That is to say, how we read this first poem--and we can use our own metaphor here--how we read this "riddle of the Sphinx" placed almost as guard and gatekeeper as much as "key" or clue--determines not only how we'll read the rest, but it determines "US" as readers (makes our "difference"). Our reading reveals us. And in so doing, Frost's poem forces our choice of road (interpretation) as it wends through his "mountain interval."

It might be interesting to try to illustrate the point about the importance of books as "ordering" structures--content leads on to content as way leads on to way.  Mountain Interval is digitized so you can turn the pages and see the 1916 text as it was printed.  

A discussion of this, removing a part from its whole, is found more commonly in our popular culture as one of mix tapes and "iTunes" destruction of the artistic unit once called an album. Poems suffer, and have long-suffered, that fate. That is to say, poems were long ago the 99 cent song of the iTunes, ripped out of context and cobbled into our "personal favorites."


The poem "Christmas Trees" (audio link) follows "Road" in the book and we should note that that poem presents us with a man who talks about his love and respect for his woods, his trees, his environment, but somewhat as a reaction to the news that his trees really aren't worth very much if cut down for sale as Christmas Trees.  That is, his "road" is presented to us as one path--purist defender of the landscape and its beauty--but the truth is likely that his "one traveler" personality would be profit oriented, if the price was right.  He offers us an idea of himself, but his more "true" self is otherwise.  My reading of this poem is given more credibility and made more resonant after reading "Road."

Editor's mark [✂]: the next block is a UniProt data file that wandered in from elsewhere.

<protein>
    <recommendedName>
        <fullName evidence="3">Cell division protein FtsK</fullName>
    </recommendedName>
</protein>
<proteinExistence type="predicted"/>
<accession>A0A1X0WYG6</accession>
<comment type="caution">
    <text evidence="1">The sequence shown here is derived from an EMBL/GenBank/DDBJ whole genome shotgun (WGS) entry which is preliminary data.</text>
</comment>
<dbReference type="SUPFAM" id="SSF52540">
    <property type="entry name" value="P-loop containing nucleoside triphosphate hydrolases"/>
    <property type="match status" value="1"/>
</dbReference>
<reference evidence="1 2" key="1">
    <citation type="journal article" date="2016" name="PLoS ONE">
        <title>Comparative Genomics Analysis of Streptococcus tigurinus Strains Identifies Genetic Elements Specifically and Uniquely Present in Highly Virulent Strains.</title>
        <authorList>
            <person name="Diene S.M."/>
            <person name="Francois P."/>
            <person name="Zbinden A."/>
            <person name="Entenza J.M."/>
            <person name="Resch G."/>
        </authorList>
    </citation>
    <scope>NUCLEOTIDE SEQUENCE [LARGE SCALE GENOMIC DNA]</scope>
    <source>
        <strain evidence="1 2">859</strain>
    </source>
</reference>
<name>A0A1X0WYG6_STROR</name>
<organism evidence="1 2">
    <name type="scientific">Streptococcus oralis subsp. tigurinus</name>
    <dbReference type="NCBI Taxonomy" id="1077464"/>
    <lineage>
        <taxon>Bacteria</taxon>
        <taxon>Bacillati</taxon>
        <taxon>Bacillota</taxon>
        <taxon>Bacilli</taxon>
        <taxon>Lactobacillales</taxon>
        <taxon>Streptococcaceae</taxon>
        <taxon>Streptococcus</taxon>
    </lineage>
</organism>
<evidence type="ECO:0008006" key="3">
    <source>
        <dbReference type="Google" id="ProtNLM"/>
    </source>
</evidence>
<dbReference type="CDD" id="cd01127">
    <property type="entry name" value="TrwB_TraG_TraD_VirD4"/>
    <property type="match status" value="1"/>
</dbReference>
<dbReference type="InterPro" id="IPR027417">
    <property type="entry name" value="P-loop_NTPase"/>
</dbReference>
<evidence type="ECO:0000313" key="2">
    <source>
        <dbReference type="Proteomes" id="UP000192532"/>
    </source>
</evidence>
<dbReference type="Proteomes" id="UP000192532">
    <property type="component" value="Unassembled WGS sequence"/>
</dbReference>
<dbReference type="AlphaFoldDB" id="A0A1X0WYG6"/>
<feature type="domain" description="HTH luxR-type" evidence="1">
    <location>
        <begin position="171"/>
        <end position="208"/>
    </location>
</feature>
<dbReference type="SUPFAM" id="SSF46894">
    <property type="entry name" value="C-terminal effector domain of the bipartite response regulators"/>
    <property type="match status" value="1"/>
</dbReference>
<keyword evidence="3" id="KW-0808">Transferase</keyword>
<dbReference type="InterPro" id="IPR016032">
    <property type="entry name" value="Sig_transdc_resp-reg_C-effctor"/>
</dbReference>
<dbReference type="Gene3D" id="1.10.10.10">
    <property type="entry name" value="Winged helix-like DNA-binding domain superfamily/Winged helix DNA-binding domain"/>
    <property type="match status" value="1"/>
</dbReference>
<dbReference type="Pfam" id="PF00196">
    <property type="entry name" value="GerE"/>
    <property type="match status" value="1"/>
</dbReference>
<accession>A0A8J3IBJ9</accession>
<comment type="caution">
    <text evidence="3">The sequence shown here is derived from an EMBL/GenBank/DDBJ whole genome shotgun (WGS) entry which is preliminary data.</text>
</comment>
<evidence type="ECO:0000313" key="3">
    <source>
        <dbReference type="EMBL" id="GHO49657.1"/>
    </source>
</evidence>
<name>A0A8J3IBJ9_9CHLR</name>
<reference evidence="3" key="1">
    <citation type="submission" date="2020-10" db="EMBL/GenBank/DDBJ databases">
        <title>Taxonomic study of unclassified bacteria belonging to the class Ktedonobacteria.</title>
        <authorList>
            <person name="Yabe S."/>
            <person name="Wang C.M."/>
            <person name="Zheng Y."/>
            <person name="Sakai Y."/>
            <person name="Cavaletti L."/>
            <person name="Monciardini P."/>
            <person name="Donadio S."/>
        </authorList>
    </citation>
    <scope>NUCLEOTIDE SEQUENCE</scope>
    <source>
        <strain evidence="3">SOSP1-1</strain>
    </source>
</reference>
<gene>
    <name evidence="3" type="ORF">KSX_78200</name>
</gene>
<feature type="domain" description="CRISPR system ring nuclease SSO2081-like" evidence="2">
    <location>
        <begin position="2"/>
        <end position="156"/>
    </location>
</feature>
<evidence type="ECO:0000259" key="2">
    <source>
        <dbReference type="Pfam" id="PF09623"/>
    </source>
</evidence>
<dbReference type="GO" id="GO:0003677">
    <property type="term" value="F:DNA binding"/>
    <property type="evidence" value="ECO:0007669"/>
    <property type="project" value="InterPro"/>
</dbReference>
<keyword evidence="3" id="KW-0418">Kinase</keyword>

The "teller" emerges in the line "Oh, I kept the first for another day!" which comes after the first sentence of the poem--the sentence IS the entire "story" of this choice in the wood.  That is, 10 lines of "tale" interrupted by an imagined listener--"what about the other road?" "Oh..."  As readers (listeners) our eyes are gazing off into the wood (our imagination sees the road, the wood, the undergrowth, grass)...and when someone asks the question of the teller our entire focus tightens and "sees" the speaker who goes on in what to me seems an ironic tone--Oh, I'll sigh and tell it this way! (all the truth, but slant) and pretend to an Aesopian moral tag.  That is to note that the poem is an example of the poem's metaphor.

Also of interest are these elements of the wood--Yellow?  What does this "signify"?  A misdirect? or an identification of "style" somehow...as a poet I was writing this way, "yellow"--maybe afraid of making his own poetry that is not derivative of those he read in Palgrave--classics, convention; that is to say he's a "yellow-belly."  And then we have a bend that disappears in "undergrowth"--a kind of dead end of "immaturity"?  Finally, trodden grass perhaps means walking in Whitman's path?  But not trodden black...NOT overdone--no one has ever read Whitman correctly...except perhaps Frost.

That is, the poet, teller, admits the performance, the drama of the "sigh" placed just so, "oh!"


I find the "trodden black" somehow analogous with "In a Station at the Metro" from Ezra Pound (1913 by the by).
The apparition of these faces in the crowd;
Petals on a wet, black bough.
Pound and Frost actually met at abou this time as Frost moved to London to concentrate on his writing.
Maybe this relates to the Frost dismissal of free verse which Pound championed and of course Whitman pretty much started and ended.  "I'd as soon write free verse," he once said, "as play tennis with the net down."  Frost plays tennis with his poems--but if you, reader, are his opponent, you'd better come with some serious game.